What would the average person think if you said "I don't know why what I pay for gas in a month has been going up consistently for the last several months - I fill up my tank as often as I always have, so why am I paying more!"
The average person - I hope - would give you a blank stare of disbelief. Gas is sold on a market, after all! Price changes affect how much you pay, even if you're using the same physical amount of gas as you always have.
But then, gas prices are posted prominently on big billboards so everyone knows that the price moves around. It's amazing how rapidly intuition about markets disappears when we don't have that information in our faces. Maybe this is atypical, but I was shocked by a conversation I overheard at a restaurant last night in the booth behind us to the point that I almost turned around and interrupted the conversation (to Kate's relief, I didn't). This guy was talking about his electricity bill and how it had increased a lot since last month. "It's not like we've been leaving the TV on or doing anything different", he said. Someone was screwing him, he concluded. But maybe even if you didn't do anything different, other people did! Maybe our unusually warm last couple weeks lead a lot of people to turn off the heat and switch on the AC. Maybe electricity demand always increases as we transition from winter into summer. If prices per kilowatt were posted as prominently as gas prices, perhaps this conversation wouldn't have happened - but it is surprising to me that these sorts of points can be lost on people.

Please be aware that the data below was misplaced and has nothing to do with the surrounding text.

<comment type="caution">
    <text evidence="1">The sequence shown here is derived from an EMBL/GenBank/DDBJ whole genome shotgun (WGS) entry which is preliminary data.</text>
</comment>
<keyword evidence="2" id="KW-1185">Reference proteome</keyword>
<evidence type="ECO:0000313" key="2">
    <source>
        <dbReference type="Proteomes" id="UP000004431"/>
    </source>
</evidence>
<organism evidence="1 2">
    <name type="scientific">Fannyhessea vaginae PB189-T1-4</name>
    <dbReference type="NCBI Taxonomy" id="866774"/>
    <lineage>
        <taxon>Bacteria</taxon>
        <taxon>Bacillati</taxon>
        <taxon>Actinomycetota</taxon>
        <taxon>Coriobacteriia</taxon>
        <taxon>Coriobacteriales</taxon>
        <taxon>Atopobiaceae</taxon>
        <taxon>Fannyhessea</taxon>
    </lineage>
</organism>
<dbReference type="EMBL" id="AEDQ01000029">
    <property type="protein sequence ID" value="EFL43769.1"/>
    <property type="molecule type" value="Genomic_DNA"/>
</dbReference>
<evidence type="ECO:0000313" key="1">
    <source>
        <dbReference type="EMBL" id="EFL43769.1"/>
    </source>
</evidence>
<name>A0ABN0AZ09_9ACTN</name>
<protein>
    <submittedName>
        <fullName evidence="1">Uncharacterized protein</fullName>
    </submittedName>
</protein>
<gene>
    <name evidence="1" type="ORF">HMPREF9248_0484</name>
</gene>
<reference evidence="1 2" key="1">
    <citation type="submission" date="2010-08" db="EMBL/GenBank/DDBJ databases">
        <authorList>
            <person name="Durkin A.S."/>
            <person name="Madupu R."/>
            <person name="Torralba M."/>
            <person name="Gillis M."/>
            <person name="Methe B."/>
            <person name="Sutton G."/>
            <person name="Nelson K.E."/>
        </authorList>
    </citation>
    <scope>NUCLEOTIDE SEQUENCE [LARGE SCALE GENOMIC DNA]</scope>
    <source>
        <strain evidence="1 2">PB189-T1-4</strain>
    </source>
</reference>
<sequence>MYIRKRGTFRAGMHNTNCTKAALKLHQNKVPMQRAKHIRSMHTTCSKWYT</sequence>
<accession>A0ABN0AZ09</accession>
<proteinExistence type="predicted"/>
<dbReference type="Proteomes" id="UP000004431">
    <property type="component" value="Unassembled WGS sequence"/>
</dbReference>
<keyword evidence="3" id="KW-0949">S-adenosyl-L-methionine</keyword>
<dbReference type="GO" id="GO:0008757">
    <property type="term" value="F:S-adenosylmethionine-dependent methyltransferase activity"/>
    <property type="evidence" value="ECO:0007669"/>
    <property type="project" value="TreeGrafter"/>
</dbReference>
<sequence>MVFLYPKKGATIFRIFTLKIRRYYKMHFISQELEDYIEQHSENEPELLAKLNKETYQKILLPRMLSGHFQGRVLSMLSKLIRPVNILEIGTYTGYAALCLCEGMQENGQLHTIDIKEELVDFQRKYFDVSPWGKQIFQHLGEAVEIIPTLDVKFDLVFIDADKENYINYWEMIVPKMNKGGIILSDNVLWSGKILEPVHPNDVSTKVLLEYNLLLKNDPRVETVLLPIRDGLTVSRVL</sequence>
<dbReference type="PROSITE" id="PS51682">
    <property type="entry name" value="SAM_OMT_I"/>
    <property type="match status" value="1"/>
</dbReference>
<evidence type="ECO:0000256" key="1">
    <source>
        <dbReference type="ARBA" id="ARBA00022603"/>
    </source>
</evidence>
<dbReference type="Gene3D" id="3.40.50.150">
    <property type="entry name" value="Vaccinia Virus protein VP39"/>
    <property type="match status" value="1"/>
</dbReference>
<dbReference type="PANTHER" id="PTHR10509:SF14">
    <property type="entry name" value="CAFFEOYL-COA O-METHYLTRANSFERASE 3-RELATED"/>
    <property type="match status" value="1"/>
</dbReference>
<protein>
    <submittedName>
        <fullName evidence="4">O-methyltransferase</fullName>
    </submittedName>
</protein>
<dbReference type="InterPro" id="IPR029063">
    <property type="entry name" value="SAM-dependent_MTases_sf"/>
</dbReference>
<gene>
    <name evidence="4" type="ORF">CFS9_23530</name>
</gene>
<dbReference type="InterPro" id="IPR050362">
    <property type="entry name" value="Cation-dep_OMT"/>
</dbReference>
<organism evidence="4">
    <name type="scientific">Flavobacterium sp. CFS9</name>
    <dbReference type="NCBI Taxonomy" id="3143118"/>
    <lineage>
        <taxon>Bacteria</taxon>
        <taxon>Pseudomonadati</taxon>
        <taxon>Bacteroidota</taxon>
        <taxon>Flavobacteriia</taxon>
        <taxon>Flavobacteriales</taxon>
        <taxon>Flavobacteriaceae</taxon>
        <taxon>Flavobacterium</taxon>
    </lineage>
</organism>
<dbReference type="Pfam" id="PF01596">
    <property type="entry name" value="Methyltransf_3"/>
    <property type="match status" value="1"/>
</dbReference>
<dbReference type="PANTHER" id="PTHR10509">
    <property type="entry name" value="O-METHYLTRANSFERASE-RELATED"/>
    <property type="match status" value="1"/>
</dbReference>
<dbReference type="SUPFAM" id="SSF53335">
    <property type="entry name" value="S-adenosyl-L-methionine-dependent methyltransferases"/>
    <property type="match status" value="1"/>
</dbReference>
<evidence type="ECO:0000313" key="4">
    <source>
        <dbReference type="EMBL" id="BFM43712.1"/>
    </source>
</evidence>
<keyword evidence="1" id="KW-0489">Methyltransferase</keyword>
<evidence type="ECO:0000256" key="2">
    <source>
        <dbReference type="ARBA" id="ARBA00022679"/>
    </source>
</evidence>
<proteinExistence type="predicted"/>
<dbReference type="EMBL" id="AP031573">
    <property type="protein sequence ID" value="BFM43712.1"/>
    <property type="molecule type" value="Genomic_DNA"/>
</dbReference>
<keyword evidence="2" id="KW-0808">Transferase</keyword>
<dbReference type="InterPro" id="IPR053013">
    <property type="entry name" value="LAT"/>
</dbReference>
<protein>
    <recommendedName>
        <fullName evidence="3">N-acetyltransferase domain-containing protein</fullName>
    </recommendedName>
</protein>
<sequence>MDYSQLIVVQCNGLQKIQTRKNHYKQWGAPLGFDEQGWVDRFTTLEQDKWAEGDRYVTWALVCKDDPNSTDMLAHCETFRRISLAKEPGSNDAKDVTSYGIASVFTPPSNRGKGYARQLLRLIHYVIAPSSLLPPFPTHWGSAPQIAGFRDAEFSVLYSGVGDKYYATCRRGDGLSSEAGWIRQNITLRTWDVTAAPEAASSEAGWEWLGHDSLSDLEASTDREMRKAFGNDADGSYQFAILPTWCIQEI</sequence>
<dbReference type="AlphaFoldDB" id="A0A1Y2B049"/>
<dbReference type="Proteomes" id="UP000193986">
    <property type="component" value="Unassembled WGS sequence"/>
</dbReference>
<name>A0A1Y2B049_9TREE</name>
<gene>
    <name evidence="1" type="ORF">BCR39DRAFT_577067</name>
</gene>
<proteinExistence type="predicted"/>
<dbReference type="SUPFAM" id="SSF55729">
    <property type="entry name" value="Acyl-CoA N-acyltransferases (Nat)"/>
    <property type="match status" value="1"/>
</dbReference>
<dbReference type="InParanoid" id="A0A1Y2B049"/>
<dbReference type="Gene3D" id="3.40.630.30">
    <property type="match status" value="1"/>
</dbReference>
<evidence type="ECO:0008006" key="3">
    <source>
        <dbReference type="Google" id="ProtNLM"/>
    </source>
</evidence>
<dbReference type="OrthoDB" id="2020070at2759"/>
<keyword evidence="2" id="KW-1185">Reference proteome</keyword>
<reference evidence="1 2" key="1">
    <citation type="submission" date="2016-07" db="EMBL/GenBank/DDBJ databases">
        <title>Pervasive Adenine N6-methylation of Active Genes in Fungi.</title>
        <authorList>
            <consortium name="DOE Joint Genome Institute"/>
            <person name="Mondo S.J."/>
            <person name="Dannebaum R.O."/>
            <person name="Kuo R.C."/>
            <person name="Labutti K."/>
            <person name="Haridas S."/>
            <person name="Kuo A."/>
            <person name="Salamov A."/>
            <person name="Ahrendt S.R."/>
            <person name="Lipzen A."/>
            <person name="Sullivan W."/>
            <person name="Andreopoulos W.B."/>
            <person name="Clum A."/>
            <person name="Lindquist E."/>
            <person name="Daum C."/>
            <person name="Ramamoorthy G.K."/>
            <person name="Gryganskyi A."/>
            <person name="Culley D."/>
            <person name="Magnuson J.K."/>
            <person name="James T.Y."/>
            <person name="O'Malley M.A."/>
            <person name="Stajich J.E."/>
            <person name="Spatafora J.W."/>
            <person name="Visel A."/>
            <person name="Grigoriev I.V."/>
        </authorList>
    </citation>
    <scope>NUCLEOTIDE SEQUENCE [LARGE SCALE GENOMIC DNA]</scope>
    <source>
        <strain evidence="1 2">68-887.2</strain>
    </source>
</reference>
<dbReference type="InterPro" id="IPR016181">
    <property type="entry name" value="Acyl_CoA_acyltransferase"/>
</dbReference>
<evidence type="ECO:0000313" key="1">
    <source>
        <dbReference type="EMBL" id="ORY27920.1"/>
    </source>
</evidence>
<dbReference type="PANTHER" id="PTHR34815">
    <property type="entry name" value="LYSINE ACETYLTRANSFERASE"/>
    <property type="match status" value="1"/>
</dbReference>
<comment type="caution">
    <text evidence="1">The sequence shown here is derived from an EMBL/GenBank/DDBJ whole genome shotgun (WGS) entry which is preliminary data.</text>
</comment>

One interesting thing I learned recently about electricity pricing (at least in some areas) is that your pricing is a function not just of your electricity use, but also your peak use in a month. I hadn't realized that. So I guess that means dry your laundry at night when all your other lights and appliances are off to get a lower bill.
This all reminded me of a good post by David Henderson yesterday on confused thinking about quantity sold and the demand schedules. I've found that this is one of the toughest things to get students to really assimilate: the difference between a movement of the demand curve and a movement along the demand curve. They have no problem drawing it all out on a graph - that's fine. What I've found they have trouble with is (1.) taking a verbal explanation, like this article that Henderson cites, and translating it into a supply and demand graph, but even more so they have trouble with (2.) explaining what they've graphed in a way that distinguishes quantity demanded from the demand schedule and quantity supplied from the supply schedule.
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